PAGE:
What's My Kid Learning in Play Therapy?
School counselors or pediatricians will often suggest a child see a therapist, and a common response from parents is “What does therapy for children even do?” People may be even more surprised when they enter my office, see all the toys, and are like “Wait did you say Play Therapy? Like what do you do, just play? Does it work?”
I love talking about this topic, and I think you deserve to understand how therapy can help your child! Play Therapy is a best practice for working with children ages 3-12. Psychology Today has a great overview of the entire theory and practice.
But to keep this post focused, Play Therapy provides a warm, nurturing, and safe space where children can explore and work through their problems.
Now, let’s talk learning. What do most children learn through Play Therapy?
The following is a quick summary for all you parents and professionals who are just skimming over resources and trying to survive another day! It’s taken from Landreth’s Play Therapy: The Art of the Relationship:
In Play Therapy, children learn:
“I respect myself, and therefore I can respect others”.
Children sense this respect, and they begin to internalize it. And once a child can respect theirself, they can respect others.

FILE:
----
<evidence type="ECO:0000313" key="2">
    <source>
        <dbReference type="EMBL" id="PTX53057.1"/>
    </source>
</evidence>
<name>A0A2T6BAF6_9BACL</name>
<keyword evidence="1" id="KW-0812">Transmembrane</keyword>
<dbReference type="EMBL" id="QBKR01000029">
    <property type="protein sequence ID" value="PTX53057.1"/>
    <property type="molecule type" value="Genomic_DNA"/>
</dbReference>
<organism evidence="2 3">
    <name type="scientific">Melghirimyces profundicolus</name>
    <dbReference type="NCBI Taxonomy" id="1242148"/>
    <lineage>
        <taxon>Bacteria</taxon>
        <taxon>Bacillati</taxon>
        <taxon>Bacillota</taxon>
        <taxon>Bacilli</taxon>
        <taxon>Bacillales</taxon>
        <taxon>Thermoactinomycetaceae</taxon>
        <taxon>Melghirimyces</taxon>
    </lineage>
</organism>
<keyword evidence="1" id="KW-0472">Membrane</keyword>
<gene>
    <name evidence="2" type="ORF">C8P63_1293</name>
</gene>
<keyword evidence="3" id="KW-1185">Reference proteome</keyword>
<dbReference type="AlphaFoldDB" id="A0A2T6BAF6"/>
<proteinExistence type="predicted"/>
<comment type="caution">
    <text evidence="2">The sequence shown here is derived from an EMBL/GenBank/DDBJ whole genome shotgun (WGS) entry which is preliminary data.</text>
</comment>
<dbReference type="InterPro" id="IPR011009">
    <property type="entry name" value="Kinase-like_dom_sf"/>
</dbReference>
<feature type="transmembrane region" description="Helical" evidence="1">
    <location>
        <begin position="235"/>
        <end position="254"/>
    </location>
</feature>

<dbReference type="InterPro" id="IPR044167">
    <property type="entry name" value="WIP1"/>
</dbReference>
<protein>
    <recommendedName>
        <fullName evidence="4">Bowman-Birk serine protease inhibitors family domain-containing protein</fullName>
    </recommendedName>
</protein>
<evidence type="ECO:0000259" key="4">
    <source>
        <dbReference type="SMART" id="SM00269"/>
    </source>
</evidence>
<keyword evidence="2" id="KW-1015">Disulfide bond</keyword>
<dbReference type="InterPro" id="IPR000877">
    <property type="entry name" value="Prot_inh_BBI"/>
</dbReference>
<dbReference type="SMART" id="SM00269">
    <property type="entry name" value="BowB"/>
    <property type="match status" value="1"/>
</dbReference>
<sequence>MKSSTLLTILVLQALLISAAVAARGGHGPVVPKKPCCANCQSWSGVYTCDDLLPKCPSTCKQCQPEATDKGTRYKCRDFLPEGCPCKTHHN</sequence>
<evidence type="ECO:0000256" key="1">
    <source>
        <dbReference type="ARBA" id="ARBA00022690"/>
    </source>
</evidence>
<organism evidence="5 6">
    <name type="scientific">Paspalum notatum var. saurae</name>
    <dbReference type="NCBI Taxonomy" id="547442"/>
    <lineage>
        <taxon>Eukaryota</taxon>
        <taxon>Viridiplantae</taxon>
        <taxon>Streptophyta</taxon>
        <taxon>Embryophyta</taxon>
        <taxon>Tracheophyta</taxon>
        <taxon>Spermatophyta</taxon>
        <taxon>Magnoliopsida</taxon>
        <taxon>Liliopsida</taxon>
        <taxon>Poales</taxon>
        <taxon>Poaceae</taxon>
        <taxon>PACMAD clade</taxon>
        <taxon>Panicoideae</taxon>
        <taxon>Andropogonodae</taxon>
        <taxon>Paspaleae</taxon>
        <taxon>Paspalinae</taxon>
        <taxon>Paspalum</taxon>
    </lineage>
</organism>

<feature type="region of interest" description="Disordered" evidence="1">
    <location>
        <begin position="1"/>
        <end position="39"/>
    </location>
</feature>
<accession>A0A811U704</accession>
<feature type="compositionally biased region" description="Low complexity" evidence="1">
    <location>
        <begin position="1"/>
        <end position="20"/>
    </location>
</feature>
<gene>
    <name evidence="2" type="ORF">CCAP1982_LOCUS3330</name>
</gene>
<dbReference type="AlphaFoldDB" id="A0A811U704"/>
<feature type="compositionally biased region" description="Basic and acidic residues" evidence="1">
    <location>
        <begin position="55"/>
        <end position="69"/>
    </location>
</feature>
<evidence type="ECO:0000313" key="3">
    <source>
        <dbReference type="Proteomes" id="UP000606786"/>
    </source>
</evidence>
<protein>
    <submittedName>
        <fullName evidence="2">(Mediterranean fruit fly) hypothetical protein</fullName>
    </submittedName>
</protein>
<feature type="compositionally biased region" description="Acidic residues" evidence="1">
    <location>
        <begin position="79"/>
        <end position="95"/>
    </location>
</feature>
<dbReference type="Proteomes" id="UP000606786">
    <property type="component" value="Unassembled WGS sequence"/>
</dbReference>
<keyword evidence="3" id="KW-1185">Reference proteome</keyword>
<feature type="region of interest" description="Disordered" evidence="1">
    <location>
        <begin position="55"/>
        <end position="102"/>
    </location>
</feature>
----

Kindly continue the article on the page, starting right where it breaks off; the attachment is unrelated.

“My feelings are acceptable”:
When a child plays out feelings with an adult who is accepting even of the most intense emotions, they learn that all feelings (though not all behaviors) are acceptable. As this process unfolds the child becomes more and more comfortable expressing feelings.
“I can express my feelings responsibly”
The above process decrease the intensity of expression, and the child begins to control their feelings, rather than being controlled by these feelings!
“I am responsible for myself and my actions”
Through my relationship with the child and using the tools in the playroom, I allow the child to discover their own strength and resourcefulness
“When something is a problem for me, I can be creative and resourceful; I can figure it out!”
Within the safety and trust of the therapeutic relationship, the child finds creative ways to tackle their problems
“I have self-control and self-direction”
I always say the playroom and the therapy relationship create a sacred space. The rules are different in here, and they allow the child to slow down and really practice controlling big feelings, exploring solutions, and making their own choices.
“I feel accepted, and I learn to love myself”
I talk a lot with parents about self-esteem. So many little ones come into my office struggling with a sense that something is “wrong” with them--they’ve had so many grownups tell them No or Stop, or perhaps they just can’t control their impulses and keep getting in trouble at school. It can be exhausting and devastating (for parents, too!). Play therapy offers a space to rework the sense of self and to heal!
I can make my own choices and take responsibility for the consequences.”
This is especially difficult for a child struggling with anxiety! It takes a lot of guts and self-worth to take responsibility! Many adults struggle with this (I know I do!). But in Play Therapy, I take a role that allows the child to make choices for themselves and then I make sure I’m not making any statements of judgement. We start small, like allowing the child to choose whatever color they want to use, but all these small moments add up!